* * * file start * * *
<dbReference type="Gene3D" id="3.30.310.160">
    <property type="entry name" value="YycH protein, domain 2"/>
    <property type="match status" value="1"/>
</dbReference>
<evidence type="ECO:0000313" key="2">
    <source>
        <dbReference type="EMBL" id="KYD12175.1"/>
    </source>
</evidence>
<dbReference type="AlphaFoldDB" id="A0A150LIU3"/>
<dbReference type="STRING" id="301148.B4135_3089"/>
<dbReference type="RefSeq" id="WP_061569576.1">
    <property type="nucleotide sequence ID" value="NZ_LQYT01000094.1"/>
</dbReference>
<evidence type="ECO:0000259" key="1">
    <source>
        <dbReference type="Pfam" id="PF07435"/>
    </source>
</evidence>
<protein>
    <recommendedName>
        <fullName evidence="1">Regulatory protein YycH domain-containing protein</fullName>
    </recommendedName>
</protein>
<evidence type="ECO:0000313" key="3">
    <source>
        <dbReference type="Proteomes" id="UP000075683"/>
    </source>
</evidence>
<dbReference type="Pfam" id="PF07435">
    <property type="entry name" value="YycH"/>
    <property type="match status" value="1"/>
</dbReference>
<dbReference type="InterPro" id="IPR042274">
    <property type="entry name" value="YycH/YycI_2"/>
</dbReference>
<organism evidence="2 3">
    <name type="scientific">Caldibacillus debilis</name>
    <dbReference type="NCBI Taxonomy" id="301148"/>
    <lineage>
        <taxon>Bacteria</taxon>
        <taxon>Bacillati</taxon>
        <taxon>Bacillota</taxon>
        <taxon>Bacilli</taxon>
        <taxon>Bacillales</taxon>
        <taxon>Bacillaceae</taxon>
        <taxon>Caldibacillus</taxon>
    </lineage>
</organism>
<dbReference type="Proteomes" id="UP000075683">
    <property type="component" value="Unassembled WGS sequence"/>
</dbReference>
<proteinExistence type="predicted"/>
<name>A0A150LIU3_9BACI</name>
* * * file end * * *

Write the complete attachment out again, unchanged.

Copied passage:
<dbReference type="Gene3D" id="3.30.310.160">
    <property type="entry name" value="YycH protein, domain 2"/>
    <property type="match status" value="1"/>
</dbReference>
<evidence type="ECO:0000313" key="2">
    <source>
        <dbReference type="EMBL" id="KYD12175.1"/>
    </source>
</evidence>
<dbReference type="AlphaFoldDB" id="A0A150LIU3"/>
<dbReference type="STRING" id="301148.B4135_3089"/>
<dbReference type="RefSeq" id="WP_061569576.1">
    <property type="nucleotide sequence ID" value="NZ_LQYT01000094.1"/>
</dbReference>
<evidence type="ECO:0000259" key="1">
    <source>
        <dbReference type="Pfam" id="PF07435"/>
    </source>
</evidence>
<protein>
    <recommendedName>
        <fullName evidence="1">Regulatory protein YycH domain-containing protein</fullName>
    </recommendedName>
</protein>
<evidence type="ECO:0000313" key="3">
    <source>
        <dbReference type="Proteomes" id="UP000075683"/>
    </source>
</evidence>
<dbReference type="Pfam" id="PF07435">
    <property type="entry name" value="YycH"/>
    <property type="match status" value="1"/>
</dbReference>
<dbReference type="InterPro" id="IPR042274">
    <property type="entry name" value="YycH/YycI_2"/>
</dbReference>
<organism evidence="2 3">
    <name type="scientific">Caldibacillus debilis</name>
    <dbReference type="NCBI Taxonomy" id="301148"/>
    <lineage>
        <taxon>Bacteria</taxon>
        <taxon>Bacillati</taxon>
        <taxon>Bacillota</taxon>
        <taxon>Bacilli</taxon>
        <taxon>Bacillales</taxon>
        <taxon>Bacillaceae</taxon>
        <taxon>Caldibacillus</taxon>
    </lineage>
</organism>
<dbReference type="Proteomes" id="UP000075683">
    <property type="component" value="Unassembled WGS sequence"/>
</dbReference>
<proteinExistence type="predicted"/>
<name>A0A150LIU3_9BACI</name>